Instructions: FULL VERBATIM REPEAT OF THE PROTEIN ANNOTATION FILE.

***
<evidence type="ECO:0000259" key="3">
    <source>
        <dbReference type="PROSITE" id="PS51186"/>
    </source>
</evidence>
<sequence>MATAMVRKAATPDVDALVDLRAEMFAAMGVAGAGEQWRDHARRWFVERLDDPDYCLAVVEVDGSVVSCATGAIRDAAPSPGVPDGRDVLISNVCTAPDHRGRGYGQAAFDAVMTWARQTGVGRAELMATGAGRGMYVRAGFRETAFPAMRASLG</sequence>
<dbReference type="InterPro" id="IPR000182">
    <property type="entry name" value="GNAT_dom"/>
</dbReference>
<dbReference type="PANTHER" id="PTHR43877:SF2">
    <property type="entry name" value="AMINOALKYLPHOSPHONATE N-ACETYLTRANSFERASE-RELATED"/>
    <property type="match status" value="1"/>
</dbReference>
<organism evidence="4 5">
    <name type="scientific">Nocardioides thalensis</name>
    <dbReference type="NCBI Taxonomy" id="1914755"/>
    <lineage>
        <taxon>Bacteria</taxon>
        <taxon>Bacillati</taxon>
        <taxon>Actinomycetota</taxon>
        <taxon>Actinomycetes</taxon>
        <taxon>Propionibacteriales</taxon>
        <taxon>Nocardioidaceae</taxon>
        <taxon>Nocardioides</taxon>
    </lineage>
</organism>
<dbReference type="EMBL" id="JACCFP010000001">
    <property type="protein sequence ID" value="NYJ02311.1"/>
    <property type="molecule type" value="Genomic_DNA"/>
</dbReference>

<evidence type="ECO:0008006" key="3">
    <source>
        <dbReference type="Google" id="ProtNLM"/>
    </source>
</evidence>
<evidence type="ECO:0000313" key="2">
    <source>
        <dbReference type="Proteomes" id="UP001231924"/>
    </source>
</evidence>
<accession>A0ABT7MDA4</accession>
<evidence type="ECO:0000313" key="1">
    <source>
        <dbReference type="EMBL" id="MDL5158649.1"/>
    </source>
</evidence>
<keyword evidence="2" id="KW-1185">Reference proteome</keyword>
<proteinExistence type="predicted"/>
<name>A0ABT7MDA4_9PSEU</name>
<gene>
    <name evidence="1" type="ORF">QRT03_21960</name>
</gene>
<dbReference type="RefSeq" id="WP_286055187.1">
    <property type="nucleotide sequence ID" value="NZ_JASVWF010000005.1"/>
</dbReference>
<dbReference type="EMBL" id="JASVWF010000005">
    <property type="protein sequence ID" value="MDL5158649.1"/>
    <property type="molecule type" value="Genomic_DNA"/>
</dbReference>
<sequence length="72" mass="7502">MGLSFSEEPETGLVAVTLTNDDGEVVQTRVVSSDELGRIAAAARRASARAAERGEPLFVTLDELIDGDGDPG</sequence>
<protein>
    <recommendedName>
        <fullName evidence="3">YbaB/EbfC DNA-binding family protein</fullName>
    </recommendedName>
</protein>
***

<evidence type="ECO:0000259" key="3">
    <source>
        <dbReference type="PROSITE" id="PS51186"/>
    </source>
</evidence>
<sequence>MATAMVRKAATPDVDALVDLRAEMFAAMGVAGAGEQWRDHARRWFVERLDDPDYCLAVVEVDGSVVSCATGAIRDAAPSPGVPDGRDVLISNVCTAPDHRGRGYGQAAFDAVMTWARQTGVGRAELMATGAGRGMYVRAGFRETAFPAMRASLG</sequence>
<dbReference type="InterPro" id="IPR000182">
    <property type="entry name" value="GNAT_dom"/>
</dbReference>
<dbReference type="PANTHER" id="PTHR43877:SF2">
    <property type="entry name" value="AMINOALKYLPHOSPHONATE N-ACETYLTRANSFERASE-RELATED"/>
    <property type="match status" value="1"/>
</dbReference>
<organism evidence="4 5">
    <name type="scientific">Nocardioides thalensis</name>
    <dbReference type="NCBI Taxonomy" id="1914755"/>
    <lineage>
        <taxon>Bacteria</taxon>
        <taxon>Bacillati</taxon>
        <taxon>Actinomycetota</taxon>
        <taxon>Actinomycetes</taxon>
        <taxon>Propionibacteriales</taxon>
        <taxon>Nocardioidaceae</taxon>
        <taxon>Nocardioides</taxon>
    </lineage>
</organism>
<dbReference type="EMBL" id="JACCFP010000001">
    <property type="protein sequence ID" value="NYJ02311.1"/>
    <property type="molecule type" value="Genomic_DNA"/>
</dbReference>

<evidence type="ECO:0008006" key="3">
    <source>
        <dbReference type="Google" id="ProtNLM"/>
    </source>
</evidence>
<evidence type="ECO:0000313" key="2">
    <source>
        <dbReference type="Proteomes" id="UP001231924"/>
    </source>
</evidence>
<accession>A0ABT7MDA4</accession>
<evidence type="ECO:0000313" key="1">
    <source>
        <dbReference type="EMBL" id="MDL5158649.1"/>
    </source>
</evidence>
<keyword evidence="2" id="KW-1185">Reference proteome</keyword>
<proteinExistence type="predicted"/>
<name>A0ABT7MDA4_9PSEU</name>
<gene>
    <name evidence="1" type="ORF">QRT03_21960</name>
</gene>
<dbReference type="RefSeq" id="WP_286055187.1">
    <property type="nucleotide sequence ID" value="NZ_JASVWF010000005.1"/>
</dbReference>
<dbReference type="EMBL" id="JASVWF010000005">
    <property type="protein sequence ID" value="MDL5158649.1"/>
    <property type="molecule type" value="Genomic_DNA"/>
</dbReference>
<sequence length="72" mass="7502">MGLSFSEEPETGLVAVTLTNDDGEVVQTRVVSSDELGRIAAAARRASARAAERGEPLFVTLDELIDGDGDPG</sequence>
<protein>
    <recommendedName>
        <fullName evidence="3">YbaB/EbfC DNA-binding family protein</fullName>
    </recommendedName>
</protein>